skip to Main Content

Dissolved black carbon, what is it, and how much moves through longleaf pine forests?

 

Forests are known to improve water quality by reducing the runoff of sediment and pollutants into streams, lakes, wetlands and other water bodies. Trees also add important nutrients to the soil during storms, when falling rain rinses the leaves, branches, and trunks of trees. This direct contact with trees enriches rainwater with organic compounds. Carbon and other nutrients are carried by rain to the soil in the form of dissolved organic matter (DOM). This nutrient-carrying rain is classified in two ways. It is considered “throughfall” if it falls through leaves and branches on its way to the forest floor, or “stemflow” if it flows down tree trunks and into soils. In fire-adapted forests such as longleaf pine, throughfall and stemflow may also contain complex carbon-rich compounds produced from the burning of organic matter, known as “black carbon”. This black carbon dissolves, washes through the landscape, and settles in river and ocean sediments as an important and long-term form of carbon storage. Just how much throughfall and stemflow contribute to the flow of DOM and black carbon through forests and into rivers is unknown.
We measured the concentration of total tree DOM and dissolved black carbon (DBC) in throughfall and stemflow in a longleaf pine woodland. Longleaf pine ecosystems are characterized by frequent low-intensity fires, which suggests that large amounts of DBC might be present and ready for transport during rain events. Both throughfall and stemflow were rich in DOM and both had higher DBC concentrations than rainfall. The amount of DOM and DBC varied directly with the size of the storm and the density of the canopy. Stemflow had higher concentrations of DOM and DBC than throughfall, but the amount of stemflow water was small compared to throughfall. Overall, throughfall and stemflow transport a substantial amount of carbon, including black carbon, into the soil. The fate of these different types of carbon is still unknown, but the ratio of DBC to DOM in this study suggests that more of the black carbon is transported into rivers, while other forms of DOM are retained and possibly recycled into forest soils.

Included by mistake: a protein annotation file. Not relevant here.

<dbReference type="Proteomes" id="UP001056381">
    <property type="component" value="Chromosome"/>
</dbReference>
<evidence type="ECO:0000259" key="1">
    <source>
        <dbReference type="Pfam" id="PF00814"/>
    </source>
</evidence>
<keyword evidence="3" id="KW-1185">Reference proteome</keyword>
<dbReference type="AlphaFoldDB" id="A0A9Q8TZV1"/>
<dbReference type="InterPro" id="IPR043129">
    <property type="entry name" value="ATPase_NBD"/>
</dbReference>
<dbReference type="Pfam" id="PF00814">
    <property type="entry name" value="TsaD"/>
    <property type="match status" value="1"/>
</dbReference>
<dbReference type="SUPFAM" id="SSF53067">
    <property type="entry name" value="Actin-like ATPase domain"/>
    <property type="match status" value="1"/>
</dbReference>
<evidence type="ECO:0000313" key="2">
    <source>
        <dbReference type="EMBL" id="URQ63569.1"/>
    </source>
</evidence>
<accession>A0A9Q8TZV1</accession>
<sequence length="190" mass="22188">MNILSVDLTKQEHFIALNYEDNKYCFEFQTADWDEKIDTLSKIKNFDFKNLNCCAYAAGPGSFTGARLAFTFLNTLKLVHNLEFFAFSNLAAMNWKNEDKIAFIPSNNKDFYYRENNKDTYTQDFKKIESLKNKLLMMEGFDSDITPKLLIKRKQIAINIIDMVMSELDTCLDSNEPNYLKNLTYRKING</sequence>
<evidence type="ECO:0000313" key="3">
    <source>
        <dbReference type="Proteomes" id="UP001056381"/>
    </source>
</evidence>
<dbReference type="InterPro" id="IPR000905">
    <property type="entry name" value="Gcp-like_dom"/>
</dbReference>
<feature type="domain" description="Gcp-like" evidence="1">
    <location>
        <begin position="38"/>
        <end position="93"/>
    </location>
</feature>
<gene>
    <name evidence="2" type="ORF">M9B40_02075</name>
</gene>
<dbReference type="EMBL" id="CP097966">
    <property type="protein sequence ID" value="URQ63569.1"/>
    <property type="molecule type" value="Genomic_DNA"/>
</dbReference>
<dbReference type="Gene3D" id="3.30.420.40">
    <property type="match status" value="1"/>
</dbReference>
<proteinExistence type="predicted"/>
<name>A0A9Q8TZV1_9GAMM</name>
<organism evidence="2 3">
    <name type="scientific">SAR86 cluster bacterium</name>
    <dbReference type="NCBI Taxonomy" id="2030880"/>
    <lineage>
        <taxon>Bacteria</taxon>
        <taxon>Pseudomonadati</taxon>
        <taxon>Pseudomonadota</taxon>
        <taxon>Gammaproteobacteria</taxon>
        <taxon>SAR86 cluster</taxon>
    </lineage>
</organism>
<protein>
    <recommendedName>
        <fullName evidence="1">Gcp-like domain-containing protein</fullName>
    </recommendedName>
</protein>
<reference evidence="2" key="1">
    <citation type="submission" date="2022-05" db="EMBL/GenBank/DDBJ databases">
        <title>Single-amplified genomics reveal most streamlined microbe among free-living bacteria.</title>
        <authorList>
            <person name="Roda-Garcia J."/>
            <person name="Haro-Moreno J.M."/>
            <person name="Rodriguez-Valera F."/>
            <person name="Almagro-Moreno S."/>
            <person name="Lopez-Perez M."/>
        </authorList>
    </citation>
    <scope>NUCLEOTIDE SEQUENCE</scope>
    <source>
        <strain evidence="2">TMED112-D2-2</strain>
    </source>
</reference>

• Black carbon, a form of organic carbon produced by the burning of plant materials during forest fires, represents a long-lived form of carbon that can move through watersheds and accumulate in rivers and ocean sediments.
  • In frequently-burned longleaf pine woodlands, black carbon from smoke is deposited on leaves and branches or forms when flames make direct contact with tree trunks.
  • Rainfall that contacts these plant surfaces transports much of that accumulated black carbon back to forest soils, but this amount is relatively small compared to the total amount of black carbon produced during fires and stored in soils.

Wagner, S., S. Brantley, S. Stuber, J. Van Stan, A. Whitetree, and A. Stubbins. Dissolved black carbon in throughfall and stemflow in a fire-managed longleaf pine forest. Biogeochemistry 146: 191-207.

Steven Brantley, [email protected]

Back To Top